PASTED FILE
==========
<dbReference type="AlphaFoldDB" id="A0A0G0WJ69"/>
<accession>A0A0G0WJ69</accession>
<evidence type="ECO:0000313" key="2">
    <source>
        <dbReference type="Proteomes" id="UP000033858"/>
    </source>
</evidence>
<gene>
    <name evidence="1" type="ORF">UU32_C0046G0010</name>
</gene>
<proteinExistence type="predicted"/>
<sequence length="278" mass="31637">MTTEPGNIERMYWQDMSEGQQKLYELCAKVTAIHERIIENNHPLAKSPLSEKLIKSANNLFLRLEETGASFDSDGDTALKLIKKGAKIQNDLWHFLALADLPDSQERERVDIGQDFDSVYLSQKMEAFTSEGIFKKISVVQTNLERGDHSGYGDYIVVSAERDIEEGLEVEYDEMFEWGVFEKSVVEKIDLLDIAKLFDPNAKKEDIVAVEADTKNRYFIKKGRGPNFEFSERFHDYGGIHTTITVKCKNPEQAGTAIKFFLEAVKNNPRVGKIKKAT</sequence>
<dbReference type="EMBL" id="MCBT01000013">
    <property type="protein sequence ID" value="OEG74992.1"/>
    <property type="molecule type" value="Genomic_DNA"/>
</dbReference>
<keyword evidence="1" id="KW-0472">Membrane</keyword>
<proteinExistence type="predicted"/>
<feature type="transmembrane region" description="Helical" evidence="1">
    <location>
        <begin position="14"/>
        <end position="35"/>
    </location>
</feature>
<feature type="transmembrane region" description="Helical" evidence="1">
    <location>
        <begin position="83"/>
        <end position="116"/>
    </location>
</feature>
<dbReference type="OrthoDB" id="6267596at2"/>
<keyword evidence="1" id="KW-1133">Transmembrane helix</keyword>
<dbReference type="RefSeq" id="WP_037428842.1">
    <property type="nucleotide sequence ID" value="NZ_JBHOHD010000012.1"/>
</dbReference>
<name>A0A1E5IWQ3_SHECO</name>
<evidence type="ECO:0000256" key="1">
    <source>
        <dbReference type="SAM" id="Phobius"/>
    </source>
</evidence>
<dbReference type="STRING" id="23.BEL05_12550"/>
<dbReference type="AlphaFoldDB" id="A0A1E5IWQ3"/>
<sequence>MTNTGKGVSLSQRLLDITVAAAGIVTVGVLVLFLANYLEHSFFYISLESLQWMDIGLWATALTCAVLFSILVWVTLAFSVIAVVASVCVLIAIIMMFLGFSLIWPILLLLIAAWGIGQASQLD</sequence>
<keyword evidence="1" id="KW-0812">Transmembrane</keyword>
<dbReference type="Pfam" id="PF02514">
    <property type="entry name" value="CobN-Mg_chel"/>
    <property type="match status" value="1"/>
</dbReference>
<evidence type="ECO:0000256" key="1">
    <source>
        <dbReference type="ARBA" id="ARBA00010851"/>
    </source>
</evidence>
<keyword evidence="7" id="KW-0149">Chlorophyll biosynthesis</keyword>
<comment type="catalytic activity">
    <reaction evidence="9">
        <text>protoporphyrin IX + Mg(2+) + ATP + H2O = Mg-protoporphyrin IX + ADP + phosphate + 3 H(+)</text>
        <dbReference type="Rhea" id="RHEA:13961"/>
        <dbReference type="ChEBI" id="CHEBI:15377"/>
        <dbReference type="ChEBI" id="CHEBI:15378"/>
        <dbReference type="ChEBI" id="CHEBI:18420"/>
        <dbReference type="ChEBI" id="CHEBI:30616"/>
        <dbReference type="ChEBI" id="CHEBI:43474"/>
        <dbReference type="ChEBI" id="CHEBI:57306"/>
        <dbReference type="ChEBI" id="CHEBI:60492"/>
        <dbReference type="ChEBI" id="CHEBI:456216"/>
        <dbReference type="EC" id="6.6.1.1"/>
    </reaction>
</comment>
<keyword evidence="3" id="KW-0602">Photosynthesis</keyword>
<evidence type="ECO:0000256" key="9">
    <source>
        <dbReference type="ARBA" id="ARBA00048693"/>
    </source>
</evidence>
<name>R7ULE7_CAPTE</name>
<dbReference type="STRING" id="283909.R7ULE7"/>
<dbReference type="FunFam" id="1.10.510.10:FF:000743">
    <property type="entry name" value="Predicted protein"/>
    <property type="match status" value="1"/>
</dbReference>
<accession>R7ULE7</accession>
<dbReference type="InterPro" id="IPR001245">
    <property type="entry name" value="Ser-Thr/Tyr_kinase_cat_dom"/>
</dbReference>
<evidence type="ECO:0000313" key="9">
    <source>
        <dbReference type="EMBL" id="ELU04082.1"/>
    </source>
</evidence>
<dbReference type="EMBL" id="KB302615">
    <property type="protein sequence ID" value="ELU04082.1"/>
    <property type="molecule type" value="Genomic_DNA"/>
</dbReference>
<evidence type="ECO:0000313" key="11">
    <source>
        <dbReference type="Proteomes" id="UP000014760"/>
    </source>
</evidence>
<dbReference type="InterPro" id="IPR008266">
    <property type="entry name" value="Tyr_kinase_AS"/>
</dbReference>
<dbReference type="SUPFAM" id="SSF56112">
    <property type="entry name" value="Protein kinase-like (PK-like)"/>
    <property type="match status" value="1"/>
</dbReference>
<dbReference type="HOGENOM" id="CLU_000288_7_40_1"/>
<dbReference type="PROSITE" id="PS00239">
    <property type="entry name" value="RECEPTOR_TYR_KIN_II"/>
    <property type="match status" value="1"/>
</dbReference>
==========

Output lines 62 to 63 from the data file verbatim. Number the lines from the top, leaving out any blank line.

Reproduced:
        <dbReference type="ChEBI" id="CHEBI:18420"/>
        <dbReference type="ChEBI" id="CHEBI:30616"/>